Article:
The Dane County Board is pursuing a financing model for clean energy projects.
PACE — or property assessed clean energy — is a program that lets certain property owners obtain long-term loans for projects relating to water conservation, energy efficiency and clean energy. Examples can include solar panel installation, high-efficiency heating and more.
Supervisor Patrick Miles of McFarland recently brought a PACE resolution to a meeting of the board. It will need to be reviewed by two committees before going to the board for final approval.
“PACE is an excellent example of the role government plays in making lasting, positive change,” said Miles. “PACE, at the same time, promotes economic development and creates jobs while improving the air we breathe and conserving valuable water resources in the county.”
Miles says a committee on environment, agriculture and natural resources will review the proposal Thursday, while a committee on personnel and finance will take a look June 5. He added he would be surprised if there is any opposition.
“The PACE financing approach is an interesting tool for the county. We can basically lower risk for lenders and keep the cost down, but we don’t end up putting any taxpayer money on the line,” Miles explained. “I expect it will get back for final adoption by our June 15 board meeting.”
Over 24 Wisconsin counties and 30 states nationwide are using this funding tool, which was established in Wisconsin in 2011 by the state Legislature. The PACE Statute lets “political subdivisions” — counties, cities, towns and villages — impose a special charge through a property lien to secure loans for these clean energy projects.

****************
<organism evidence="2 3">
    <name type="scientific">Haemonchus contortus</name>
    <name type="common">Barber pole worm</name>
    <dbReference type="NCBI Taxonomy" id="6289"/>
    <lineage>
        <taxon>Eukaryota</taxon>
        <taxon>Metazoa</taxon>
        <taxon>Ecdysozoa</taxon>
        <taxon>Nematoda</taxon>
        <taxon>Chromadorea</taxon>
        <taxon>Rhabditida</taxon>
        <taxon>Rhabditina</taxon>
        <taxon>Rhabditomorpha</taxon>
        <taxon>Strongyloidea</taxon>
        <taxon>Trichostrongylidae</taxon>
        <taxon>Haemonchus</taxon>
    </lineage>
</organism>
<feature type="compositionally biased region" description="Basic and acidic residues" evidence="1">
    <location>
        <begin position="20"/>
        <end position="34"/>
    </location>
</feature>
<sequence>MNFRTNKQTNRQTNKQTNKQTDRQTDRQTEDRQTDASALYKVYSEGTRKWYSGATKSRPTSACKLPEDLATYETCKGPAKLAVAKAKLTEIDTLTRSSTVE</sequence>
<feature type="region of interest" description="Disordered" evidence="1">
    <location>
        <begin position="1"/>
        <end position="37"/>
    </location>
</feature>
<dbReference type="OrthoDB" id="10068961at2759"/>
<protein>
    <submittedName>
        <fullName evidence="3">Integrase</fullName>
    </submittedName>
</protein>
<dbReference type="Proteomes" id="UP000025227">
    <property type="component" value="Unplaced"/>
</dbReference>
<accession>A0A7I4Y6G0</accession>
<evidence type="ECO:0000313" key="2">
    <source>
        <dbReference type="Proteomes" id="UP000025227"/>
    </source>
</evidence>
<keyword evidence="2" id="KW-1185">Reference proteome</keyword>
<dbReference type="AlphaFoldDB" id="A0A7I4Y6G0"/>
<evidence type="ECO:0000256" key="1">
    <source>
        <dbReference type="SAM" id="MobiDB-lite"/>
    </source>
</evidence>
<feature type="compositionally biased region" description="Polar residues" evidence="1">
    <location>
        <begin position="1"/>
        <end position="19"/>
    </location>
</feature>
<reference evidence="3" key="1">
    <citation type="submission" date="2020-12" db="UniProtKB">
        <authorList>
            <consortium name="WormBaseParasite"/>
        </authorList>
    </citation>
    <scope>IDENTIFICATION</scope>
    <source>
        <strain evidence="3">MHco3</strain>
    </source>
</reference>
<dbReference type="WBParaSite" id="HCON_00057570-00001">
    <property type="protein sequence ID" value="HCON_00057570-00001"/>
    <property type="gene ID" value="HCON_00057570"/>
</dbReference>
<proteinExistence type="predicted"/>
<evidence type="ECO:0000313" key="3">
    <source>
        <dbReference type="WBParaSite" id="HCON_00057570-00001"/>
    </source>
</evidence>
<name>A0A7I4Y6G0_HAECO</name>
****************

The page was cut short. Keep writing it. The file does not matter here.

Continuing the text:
The program has so far focused only on commercial buildings, including office, industrial and multi-family housing with five or more units. But Miles says it could be expanded to residential property owners as well.
“Dane County is a proven leader in both environmental sustainability and economic development,” said County Board Chair Sharon Corrigan. “Developing a PACE program here gives property owners yet another tool to finance cutting-edge projects that create jobs and add to the tax base while saving energy.”
The Wisconsin PACE Commission oversees the program at the state level, with support from Wisconsin Counties Association, the League of Wisconsin Municipalities, and Green Tier Legacy Communities. Environmental advocacy groups like RENEW Wisconsin, Sierra Club, and Clean Wisconsin have expressed support for the program.
“We want to achieve sustainability goals through this, that aren’t just financial goals,” Miles told WisBusiness.com. “The need to improve our impact on the environment is ever-increasing, so any way we can motivate clean energy and water conservation, I think we should do it.”
Though PACE is a nationally organized effort, local governments have established programs through their state’s legislation, which varies region-to-region. No matter where it is implemented, a PACE program can cover all hard and soft costs for an eligible project, and offer financing terms of up to 20 years.
It’s a voluntary program for anyone who wants to get involved, and any energy projects supported through the program are permanently linked to a property.
–By Alex Moe